John Simpson, the man and the donkey was a seafarer before a soldier and stretcher bearer.
John Simpson became a legendary Australian figure during the battle of Gallipolli, dodging bullets with his donkey to rescue around 300 wounded and carry them to the safety of Anzac Cove before he himself was gunned down.
He was born in 1892 at South Shields, England, joining the merchant navy at 17 after his father died. There he worked as a stoker and steward.
On May 13 1910 he jumped ship at Newcastle, Australia. But with the outbreak of war he joined the AIF and the Australian Army Medical Corps under the name "John Simpson", as a stretcher bearer.
Landing on the Gallipoli Peninsula on 25th April 1915, John Simpson found a donkey, which he named variously "Duffy", "Murphy" and "Abdul"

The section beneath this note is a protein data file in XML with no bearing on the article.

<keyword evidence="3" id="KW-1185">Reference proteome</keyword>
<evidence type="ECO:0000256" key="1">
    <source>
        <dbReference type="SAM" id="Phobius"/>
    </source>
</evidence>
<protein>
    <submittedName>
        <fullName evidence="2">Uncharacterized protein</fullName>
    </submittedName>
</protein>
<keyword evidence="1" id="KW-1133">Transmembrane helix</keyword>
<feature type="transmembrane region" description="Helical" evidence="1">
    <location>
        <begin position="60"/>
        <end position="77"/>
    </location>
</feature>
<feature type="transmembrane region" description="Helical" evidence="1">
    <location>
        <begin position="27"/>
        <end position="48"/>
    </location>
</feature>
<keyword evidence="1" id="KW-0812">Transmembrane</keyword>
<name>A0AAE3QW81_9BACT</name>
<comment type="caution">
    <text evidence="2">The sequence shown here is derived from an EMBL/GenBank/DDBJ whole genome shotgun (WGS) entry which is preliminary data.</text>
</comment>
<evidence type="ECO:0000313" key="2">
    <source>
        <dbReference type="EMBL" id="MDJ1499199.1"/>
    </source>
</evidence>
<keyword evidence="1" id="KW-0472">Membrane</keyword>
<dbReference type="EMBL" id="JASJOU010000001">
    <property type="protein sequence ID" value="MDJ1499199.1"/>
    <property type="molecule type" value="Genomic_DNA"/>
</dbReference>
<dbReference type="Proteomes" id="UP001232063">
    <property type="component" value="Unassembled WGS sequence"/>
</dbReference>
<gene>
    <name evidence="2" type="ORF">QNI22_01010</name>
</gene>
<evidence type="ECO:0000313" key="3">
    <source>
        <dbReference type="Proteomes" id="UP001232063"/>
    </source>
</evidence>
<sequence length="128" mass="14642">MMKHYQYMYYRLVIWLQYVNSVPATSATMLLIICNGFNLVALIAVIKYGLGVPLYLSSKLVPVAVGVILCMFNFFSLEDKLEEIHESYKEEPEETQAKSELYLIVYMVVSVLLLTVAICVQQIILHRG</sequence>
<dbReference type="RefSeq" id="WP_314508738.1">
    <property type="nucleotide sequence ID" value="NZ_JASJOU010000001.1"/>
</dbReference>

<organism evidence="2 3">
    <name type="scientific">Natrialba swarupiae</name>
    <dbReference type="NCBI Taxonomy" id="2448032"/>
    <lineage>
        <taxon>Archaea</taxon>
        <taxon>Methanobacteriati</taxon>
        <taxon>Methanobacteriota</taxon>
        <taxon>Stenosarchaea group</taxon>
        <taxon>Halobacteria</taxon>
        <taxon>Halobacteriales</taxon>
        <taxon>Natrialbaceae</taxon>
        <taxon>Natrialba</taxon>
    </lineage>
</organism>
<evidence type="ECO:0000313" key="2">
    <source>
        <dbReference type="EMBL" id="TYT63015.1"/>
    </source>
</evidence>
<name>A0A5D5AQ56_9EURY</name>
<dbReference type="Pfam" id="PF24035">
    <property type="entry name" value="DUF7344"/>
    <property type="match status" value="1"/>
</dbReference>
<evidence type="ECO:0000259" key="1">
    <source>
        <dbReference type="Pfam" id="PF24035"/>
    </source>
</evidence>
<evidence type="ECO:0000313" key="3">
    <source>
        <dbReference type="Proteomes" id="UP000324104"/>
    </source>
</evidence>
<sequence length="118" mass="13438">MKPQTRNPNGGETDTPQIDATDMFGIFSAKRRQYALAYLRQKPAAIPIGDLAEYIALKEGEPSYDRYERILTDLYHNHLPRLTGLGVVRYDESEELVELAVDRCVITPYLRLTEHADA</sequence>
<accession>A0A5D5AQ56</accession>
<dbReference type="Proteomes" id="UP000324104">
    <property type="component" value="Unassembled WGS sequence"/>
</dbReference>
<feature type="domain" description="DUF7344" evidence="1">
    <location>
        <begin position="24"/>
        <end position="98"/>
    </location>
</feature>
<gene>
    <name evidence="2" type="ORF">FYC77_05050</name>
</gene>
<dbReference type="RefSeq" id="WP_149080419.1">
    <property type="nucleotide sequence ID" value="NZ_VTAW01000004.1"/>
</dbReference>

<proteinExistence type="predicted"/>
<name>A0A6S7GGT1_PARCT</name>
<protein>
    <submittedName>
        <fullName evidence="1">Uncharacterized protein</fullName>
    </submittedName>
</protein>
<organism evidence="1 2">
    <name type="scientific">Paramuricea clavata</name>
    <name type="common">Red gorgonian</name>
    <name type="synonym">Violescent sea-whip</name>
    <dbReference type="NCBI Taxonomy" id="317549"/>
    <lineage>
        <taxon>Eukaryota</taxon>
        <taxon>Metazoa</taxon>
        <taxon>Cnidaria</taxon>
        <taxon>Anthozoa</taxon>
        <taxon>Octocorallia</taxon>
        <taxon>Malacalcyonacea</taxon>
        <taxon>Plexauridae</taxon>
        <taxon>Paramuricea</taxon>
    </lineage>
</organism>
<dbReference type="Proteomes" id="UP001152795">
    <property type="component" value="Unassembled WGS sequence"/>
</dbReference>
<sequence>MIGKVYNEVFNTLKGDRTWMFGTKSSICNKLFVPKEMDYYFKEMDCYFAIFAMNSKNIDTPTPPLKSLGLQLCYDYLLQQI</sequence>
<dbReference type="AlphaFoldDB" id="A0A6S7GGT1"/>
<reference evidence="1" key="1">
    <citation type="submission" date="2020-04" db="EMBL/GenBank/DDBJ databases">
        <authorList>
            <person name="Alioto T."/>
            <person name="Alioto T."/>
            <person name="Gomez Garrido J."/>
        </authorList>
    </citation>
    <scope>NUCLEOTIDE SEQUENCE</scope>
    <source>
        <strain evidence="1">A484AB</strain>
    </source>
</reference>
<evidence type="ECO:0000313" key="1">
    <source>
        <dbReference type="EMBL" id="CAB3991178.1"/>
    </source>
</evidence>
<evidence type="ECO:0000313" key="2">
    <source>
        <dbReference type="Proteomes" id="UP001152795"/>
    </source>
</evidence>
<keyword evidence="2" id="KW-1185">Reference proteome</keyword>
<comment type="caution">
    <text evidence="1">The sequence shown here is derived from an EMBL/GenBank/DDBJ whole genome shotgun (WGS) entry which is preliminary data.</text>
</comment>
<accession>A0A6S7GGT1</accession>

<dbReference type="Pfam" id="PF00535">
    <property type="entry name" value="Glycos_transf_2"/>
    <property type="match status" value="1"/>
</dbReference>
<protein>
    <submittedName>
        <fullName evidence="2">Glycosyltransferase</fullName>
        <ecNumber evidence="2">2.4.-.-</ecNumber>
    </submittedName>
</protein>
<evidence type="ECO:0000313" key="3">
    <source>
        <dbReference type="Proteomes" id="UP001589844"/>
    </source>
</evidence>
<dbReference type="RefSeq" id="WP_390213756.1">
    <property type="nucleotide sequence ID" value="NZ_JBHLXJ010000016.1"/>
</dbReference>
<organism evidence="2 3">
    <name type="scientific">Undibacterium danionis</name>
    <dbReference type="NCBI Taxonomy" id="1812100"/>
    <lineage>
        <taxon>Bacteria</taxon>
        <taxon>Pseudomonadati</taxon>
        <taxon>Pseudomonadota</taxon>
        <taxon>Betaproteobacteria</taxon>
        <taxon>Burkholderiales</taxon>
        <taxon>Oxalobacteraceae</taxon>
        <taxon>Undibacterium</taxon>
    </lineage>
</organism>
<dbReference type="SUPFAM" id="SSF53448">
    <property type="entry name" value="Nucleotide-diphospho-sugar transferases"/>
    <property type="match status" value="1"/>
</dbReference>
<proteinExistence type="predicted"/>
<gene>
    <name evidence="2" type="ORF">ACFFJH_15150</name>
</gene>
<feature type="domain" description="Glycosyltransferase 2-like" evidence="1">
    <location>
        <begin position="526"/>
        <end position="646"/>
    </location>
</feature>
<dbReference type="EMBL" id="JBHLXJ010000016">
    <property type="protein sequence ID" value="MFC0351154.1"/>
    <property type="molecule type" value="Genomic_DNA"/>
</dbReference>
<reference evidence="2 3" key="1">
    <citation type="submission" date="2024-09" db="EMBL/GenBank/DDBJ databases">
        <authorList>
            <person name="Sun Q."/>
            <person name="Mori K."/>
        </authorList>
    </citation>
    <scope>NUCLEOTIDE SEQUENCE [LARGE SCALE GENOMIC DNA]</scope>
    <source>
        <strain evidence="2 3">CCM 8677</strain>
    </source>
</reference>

He took off his Red Cross armband and tied it around the donkey's head, telling the men that as the donkey was now a member of the unit he would make it official.
With his donkey he worked all day and into the night carrying the wounded back from the battlefields, making between 12 and 15 trips a day.
He camped and ate with the Indians of the 21st Kohat Mountain Battery. The Sikh gunners called him "Bahadur", which means "Bravest of the Brave".
After just a few weeks at Gallipoli, Simpson was hit by machine gun fire. He was 22.
John Simpson is among 13 servicemen in contention for a Victoria Cross this Anzac Day,